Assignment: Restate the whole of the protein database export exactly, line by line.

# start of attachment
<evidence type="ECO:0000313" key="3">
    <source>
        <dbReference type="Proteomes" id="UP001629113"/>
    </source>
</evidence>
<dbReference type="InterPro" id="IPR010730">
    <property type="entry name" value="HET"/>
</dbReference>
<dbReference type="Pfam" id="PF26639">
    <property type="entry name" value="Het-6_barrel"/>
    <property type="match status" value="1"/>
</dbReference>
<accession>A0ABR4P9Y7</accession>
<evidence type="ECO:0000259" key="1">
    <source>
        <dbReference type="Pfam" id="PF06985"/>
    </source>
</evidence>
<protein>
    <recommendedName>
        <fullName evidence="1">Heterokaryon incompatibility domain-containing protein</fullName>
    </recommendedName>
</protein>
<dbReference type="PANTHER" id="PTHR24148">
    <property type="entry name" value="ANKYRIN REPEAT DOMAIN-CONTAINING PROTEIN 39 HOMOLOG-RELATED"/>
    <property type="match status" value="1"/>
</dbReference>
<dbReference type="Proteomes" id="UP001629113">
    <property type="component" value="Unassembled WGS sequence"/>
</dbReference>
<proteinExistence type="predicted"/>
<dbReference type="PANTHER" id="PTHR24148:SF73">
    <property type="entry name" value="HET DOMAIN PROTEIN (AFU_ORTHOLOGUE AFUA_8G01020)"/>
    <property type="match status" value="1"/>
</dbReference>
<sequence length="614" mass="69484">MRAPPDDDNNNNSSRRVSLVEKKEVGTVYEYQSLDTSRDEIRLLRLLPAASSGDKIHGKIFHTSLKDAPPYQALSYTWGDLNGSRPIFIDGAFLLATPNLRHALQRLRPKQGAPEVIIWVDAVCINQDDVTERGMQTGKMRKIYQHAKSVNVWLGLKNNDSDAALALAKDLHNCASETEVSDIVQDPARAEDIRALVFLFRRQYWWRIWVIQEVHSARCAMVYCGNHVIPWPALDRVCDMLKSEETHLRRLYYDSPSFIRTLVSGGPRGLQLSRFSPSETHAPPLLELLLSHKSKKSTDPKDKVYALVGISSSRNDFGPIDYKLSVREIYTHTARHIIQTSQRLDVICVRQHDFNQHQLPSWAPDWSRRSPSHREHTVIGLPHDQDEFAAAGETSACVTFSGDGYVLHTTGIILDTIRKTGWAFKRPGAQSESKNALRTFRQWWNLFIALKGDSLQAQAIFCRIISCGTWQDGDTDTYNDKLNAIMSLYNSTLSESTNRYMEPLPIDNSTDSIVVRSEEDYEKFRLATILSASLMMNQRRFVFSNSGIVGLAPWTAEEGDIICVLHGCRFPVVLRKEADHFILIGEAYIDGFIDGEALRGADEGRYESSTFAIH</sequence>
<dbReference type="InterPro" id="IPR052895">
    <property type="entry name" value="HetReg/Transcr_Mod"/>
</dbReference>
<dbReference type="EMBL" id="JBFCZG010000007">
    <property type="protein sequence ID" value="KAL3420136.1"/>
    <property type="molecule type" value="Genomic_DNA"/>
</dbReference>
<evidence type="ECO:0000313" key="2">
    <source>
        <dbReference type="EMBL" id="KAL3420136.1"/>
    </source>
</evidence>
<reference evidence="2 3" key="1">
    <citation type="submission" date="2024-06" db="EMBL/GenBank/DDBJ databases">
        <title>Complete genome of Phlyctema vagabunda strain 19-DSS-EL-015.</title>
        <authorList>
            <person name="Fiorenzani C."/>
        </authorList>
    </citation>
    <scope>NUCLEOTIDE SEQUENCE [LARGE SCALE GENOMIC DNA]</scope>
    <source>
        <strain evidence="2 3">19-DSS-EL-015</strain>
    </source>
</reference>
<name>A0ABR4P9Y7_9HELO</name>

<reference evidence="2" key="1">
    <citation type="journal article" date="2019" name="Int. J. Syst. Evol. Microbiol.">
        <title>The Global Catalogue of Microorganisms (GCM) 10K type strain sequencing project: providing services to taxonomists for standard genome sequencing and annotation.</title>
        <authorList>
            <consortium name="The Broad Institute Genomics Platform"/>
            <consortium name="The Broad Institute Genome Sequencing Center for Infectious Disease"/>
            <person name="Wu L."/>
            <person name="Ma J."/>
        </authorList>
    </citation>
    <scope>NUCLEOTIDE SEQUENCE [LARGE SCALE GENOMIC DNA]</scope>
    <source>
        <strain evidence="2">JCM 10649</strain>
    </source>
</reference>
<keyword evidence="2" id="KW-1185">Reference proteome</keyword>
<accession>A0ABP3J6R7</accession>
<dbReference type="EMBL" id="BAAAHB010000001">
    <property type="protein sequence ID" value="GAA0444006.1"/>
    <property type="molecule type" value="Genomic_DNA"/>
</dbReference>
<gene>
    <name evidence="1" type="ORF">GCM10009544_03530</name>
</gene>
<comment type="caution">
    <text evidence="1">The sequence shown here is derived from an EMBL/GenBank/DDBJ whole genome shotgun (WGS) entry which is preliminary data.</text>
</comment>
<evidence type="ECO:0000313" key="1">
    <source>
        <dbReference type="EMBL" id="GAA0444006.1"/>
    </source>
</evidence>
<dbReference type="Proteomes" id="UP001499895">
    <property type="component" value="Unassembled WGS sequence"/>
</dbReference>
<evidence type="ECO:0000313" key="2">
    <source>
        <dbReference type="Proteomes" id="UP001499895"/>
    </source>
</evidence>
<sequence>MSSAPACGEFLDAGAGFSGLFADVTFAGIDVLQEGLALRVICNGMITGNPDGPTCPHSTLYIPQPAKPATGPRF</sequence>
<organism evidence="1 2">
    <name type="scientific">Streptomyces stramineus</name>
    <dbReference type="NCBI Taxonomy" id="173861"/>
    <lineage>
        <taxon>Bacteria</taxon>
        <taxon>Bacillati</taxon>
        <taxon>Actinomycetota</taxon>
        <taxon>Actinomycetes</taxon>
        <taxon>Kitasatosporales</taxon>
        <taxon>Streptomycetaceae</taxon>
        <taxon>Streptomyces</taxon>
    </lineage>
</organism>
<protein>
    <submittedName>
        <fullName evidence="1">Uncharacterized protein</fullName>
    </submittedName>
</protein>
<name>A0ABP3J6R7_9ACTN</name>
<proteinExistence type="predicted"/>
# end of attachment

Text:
<evidence type="ECO:0000313" key="3">
    <source>
        <dbReference type="Proteomes" id="UP001629113"/>
    </source>
</evidence>
<dbReference type="InterPro" id="IPR010730">
    <property type="entry name" value="HET"/>
</dbReference>
<dbReference type="Pfam" id="PF26639">
    <property type="entry name" value="Het-6_barrel"/>
    <property type="match status" value="1"/>
</dbReference>
<accession>A0ABR4P9Y7</accession>
<evidence type="ECO:0000259" key="1">
    <source>
        <dbReference type="Pfam" id="PF06985"/>
    </source>
</evidence>
<protein>
    <recommendedName>
        <fullName evidence="1">Heterokaryon incompatibility domain-containing protein</fullName>
    </recommendedName>
</protein>
<dbReference type="PANTHER" id="PTHR24148">
    <property type="entry name" value="ANKYRIN REPEAT DOMAIN-CONTAINING PROTEIN 39 HOMOLOG-RELATED"/>
    <property type="match status" value="1"/>
</dbReference>
<dbReference type="Proteomes" id="UP001629113">
    <property type="component" value="Unassembled WGS sequence"/>
</dbReference>
<proteinExistence type="predicted"/>
<dbReference type="PANTHER" id="PTHR24148:SF73">
    <property type="entry name" value="HET DOMAIN PROTEIN (AFU_ORTHOLOGUE AFUA_8G01020)"/>
    <property type="match status" value="1"/>
</dbReference>
<sequence length="614" mass="69484">MRAPPDDDNNNNSSRRVSLVEKKEVGTVYEYQSLDTSRDEIRLLRLLPAASSGDKIHGKIFHTSLKDAPPYQALSYTWGDLNGSRPIFIDGAFLLATPNLRHALQRLRPKQGAPEVIIWVDAVCINQDDVTERGMQTGKMRKIYQHAKSVNVWLGLKNNDSDAALALAKDLHNCASETEVSDIVQDPARAEDIRALVFLFRRQYWWRIWVIQEVHSARCAMVYCGNHVIPWPALDRVCDMLKSEETHLRRLYYDSPSFIRTLVSGGPRGLQLSRFSPSETHAPPLLELLLSHKSKKSTDPKDKVYALVGISSSRNDFGPIDYKLSVREIYTHTARHIIQTSQRLDVICVRQHDFNQHQLPSWAPDWSRRSPSHREHTVIGLPHDQDEFAAAGETSACVTFSGDGYVLHTTGIILDTIRKTGWAFKRPGAQSESKNALRTFRQWWNLFIALKGDSLQAQAIFCRIISCGTWQDGDTDTYNDKLNAIMSLYNSTLSESTNRYMEPLPIDNSTDSIVVRSEEDYEKFRLATILSASLMMNQRRFVFSNSGIVGLAPWTAEEGDIICVLHGCRFPVVLRKEADHFILIGEAYIDGFIDGEALRGADEGRYESSTFAIH</sequence>
<dbReference type="InterPro" id="IPR052895">
    <property type="entry name" value="HetReg/Transcr_Mod"/>
</dbReference>
<dbReference type="EMBL" id="JBFCZG010000007">
    <property type="protein sequence ID" value="KAL3420136.1"/>
    <property type="molecule type" value="Genomic_DNA"/>
</dbReference>
<evidence type="ECO:0000313" key="2">
    <source>
        <dbReference type="EMBL" id="KAL3420136.1"/>
    </source>
</evidence>
<reference evidence="2 3" key="1">
    <citation type="submission" date="2024-06" db="EMBL/GenBank/DDBJ databases">
        <title>Complete genome of Phlyctema vagabunda strain 19-DSS-EL-015.</title>
        <authorList>
            <person name="Fiorenzani C."/>
        </authorList>
    </citation>
    <scope>NUCLEOTIDE SEQUENCE [LARGE SCALE GENOMIC DNA]</scope>
    <source>
        <strain evidence="2 3">19-DSS-EL-015</strain>
    </source>
</reference>
<name>A0ABR4P9Y7_9HELO</name>

<reference evidence="2" key="1">
    <citation type="journal article" date="2019" name="Int. J. Syst. Evol. Microbiol.">
        <title>The Global Catalogue of Microorganisms (GCM) 10K type strain sequencing project: providing services to taxonomists for standard genome sequencing and annotation.</title>
        <authorList>
            <consortium name="The Broad Institute Genomics Platform"/>
            <consortium name="The Broad Institute Genome Sequencing Center for Infectious Disease"/>
            <person name="Wu L."/>
            <person name="Ma J."/>
        </authorList>
    </citation>
    <scope>NUCLEOTIDE SEQUENCE [LARGE SCALE GENOMIC DNA]</scope>
    <source>
        <strain evidence="2">JCM 10649</strain>
    </source>
</reference>
<keyword evidence="2" id="KW-1185">Reference proteome</keyword>
<accession>A0ABP3J6R7</accession>
<dbReference type="EMBL" id="BAAAHB010000001">
    <property type="protein sequence ID" value="GAA0444006.1"/>
    <property type="molecule type" value="Genomic_DNA"/>
</dbReference>
<gene>
    <name evidence="1" type="ORF">GCM10009544_03530</name>
</gene>
<comment type="caution">
    <text evidence="1">The sequence shown here is derived from an EMBL/GenBank/DDBJ whole genome shotgun (WGS) entry which is preliminary data.</text>
</comment>
<evidence type="ECO:0000313" key="1">
    <source>
        <dbReference type="EMBL" id="GAA0444006.1"/>
    </source>
</evidence>
<dbReference type="Proteomes" id="UP001499895">
    <property type="component" value="Unassembled WGS sequence"/>
</dbReference>
<evidence type="ECO:0000313" key="2">
    <source>
        <dbReference type="Proteomes" id="UP001499895"/>
    </source>
</evidence>
<sequence>MSSAPACGEFLDAGAGFSGLFADVTFAGIDVLQEGLALRVICNGMITGNPDGPTCPHSTLYIPQPAKPATGPRF</sequence>
<organism evidence="1 2">
    <name type="scientific">Streptomyces stramineus</name>
    <dbReference type="NCBI Taxonomy" id="173861"/>
    <lineage>
        <taxon>Bacteria</taxon>
        <taxon>Bacillati</taxon>
        <taxon>Actinomycetota</taxon>
        <taxon>Actinomycetes</taxon>
        <taxon>Kitasatosporales</taxon>
        <taxon>Streptomycetaceae</taxon>
        <taxon>Streptomyces</taxon>
    </lineage>
</organism>
<protein>
    <submittedName>
        <fullName evidence="1">Uncharacterized protein</fullName>
    </submittedName>
</protein>
<name>A0ABP3J6R7_9ACTN</name>
<proteinExistence type="predicted"/>